Good Luck !

Posts: 26

« Reply #5 on: September 04, 2001, 02:39:03 AM »

To the devil with CB!

Get your ham license!  Its not as hard as you may think, and you will have a ball as I have had over the past 20 years.

Feel free to e mail me with any questions, I can point you in the right direction toward finding people who will help you get your ham ticket.


« Reply #6 on: September 05, 2001, 08:20:10 AM »

Ham License?  Worthless.  The question was asked regarding needing a radio for WORKING on an island.  This precludes any sort of AMATEUR license as far as I know.

Please investigate the local laws. There is likely some form of commercial radio equipment useful for this purpose.  If something similar to CB exists, use that.  In the US, CB is on 27 MHz.  With a full 5W and a decent antenna, it's really easy to go FAR more than 20 miles.  Since you'll be aiming microwave antennas, it sounds like you'll be way up in the air and in the clear.  Should be a snap even with lower power and a crummy antenna.

Posts: 23

« Reply #7 on: September 10, 2001, 01:04:32 PM »


You say that you are setting up Microwave Links between the two islands, so you must have line of site between them. You might look into getting a couple of GMRS handheld radios, they are in the 460 MHz band. you could get a couple of beam antennas if you need the extra erp.
I hope this helps.
Tom Ellis

« Reply #8 on: September 13, 2001, 10:48:03 AM »

You could lease satellite phones.

Posts: 1

« Reply #9 on: September 23, 2001, 08:11:32 PM »

I can think of several options; you do not say what country is involved, so I am not sure what services are allowed.
20 miles is NOT that far away, only the distance across a US county or even a larger city. 20 miles over open water is line of sight.

You can use Inmarsat - if money is no object.
You can try VHF Marine - perhaps a yagi antenna at both ends of the link. 25watts into a good antenna at 30 feet above the water should get you many miles, higher the better, but not high enough to catch hurricanes or typoons.
You could use CB - depending on WHERE you are, depends on what bands/channels are legal. I would suggest SSB if it is legal on your island.

Have you looked at HF Marine? This may be overkill for only 20 mile communications. If you needed 100 mile or more, a fixed HF marine system with a NVIS antenna system...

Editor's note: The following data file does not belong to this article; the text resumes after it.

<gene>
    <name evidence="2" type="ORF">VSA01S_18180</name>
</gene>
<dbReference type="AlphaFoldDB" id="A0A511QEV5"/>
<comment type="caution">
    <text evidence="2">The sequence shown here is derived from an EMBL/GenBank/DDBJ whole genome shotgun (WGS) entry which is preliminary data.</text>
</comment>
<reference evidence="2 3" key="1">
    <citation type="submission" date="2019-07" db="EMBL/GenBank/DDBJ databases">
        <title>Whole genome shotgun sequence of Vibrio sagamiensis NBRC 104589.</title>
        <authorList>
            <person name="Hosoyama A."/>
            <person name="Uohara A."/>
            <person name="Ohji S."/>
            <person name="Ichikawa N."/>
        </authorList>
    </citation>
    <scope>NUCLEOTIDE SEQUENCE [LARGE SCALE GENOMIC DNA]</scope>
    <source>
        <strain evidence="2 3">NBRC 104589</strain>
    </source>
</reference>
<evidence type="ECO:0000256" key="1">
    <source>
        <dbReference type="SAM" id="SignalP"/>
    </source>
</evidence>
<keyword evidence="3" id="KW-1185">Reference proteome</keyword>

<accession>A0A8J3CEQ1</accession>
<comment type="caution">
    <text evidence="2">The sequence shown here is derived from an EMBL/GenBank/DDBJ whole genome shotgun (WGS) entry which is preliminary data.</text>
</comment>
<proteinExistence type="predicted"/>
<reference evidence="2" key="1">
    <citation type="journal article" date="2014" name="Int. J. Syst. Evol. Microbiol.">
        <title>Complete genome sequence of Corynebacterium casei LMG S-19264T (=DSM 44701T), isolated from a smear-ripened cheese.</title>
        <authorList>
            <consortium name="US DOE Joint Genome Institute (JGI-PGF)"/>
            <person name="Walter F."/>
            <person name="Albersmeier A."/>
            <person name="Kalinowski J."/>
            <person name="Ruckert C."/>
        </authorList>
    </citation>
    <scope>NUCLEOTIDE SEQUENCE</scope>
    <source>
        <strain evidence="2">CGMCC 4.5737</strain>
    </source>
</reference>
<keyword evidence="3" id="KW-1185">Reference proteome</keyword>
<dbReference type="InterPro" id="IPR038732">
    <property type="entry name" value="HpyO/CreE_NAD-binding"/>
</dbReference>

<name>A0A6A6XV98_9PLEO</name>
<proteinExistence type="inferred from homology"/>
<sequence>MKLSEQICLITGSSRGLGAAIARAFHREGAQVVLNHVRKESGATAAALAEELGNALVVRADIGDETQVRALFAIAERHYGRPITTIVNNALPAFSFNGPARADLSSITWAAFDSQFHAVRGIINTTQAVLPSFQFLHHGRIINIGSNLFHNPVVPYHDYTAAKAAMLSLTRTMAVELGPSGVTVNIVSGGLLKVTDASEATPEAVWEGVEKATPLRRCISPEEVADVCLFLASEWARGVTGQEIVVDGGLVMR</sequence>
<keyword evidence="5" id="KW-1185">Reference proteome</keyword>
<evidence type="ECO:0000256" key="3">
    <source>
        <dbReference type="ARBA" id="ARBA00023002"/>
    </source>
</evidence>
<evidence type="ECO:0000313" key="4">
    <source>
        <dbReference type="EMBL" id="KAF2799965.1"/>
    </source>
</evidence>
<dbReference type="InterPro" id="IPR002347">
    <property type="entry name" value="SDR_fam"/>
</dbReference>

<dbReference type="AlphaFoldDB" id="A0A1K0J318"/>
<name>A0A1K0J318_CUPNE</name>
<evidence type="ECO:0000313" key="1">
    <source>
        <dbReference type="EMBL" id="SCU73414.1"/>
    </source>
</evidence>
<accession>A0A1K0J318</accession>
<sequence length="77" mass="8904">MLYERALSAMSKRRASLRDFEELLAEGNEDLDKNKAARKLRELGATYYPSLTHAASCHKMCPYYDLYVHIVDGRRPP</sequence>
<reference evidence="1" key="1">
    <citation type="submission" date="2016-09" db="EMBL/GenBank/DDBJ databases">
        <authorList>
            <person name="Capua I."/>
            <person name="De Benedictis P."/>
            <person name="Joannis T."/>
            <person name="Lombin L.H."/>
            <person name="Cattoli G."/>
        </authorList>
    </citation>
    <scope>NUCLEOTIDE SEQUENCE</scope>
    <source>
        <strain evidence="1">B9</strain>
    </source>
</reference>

If this was a link that should be reliable, Inmarsat would be the best, but you should also consider multi-band, a VHF Marine radio link AND the CB link as a secondary system.

Posts: 7

« Reply #10 on: December 13, 2003, 09:41:16 AM »

Well you have a few things you can do.

1) Use a CB system, esp. SSB, if you are gonna be out there on 'remote' islands, the 27 MHz band should be pretty free, and you might just be able to use a few junk radioshack CB radios (just make sure you get a nice antenna) and make it work.

2) Use a MURS system, the new MURS channels are pretty much used all over the world now (illegal yes, but FRS is illegal in many places, and it is used)
The MURS radios are pretty much VHF business band frequencies that are license-free. My advice would be to get some nice VHF base stations, and some nice virtical antennas (Ringos, maybe?) and then use the MURS channels (151.820, 151.880, 151.940, 154.570, and 154.600 MHz).  With a nice antenna, 20 miles should be no problem.

3) Use a GMRS system, although 20 miles would be a strech, because GMRS is UHF, i would go with either the CB system or MURS system.  (the CB idea would be cheaper.

As far as Marine HF goes, it is overkill, unless you use it on the CB band (26.965 to 27.405) or the Business Radio HF Channels (27.430, 27.450, 27.470, 27.490, 29.710, 29.730, 29.750 MHz)

thanks, and if you have any questions, e-mail me at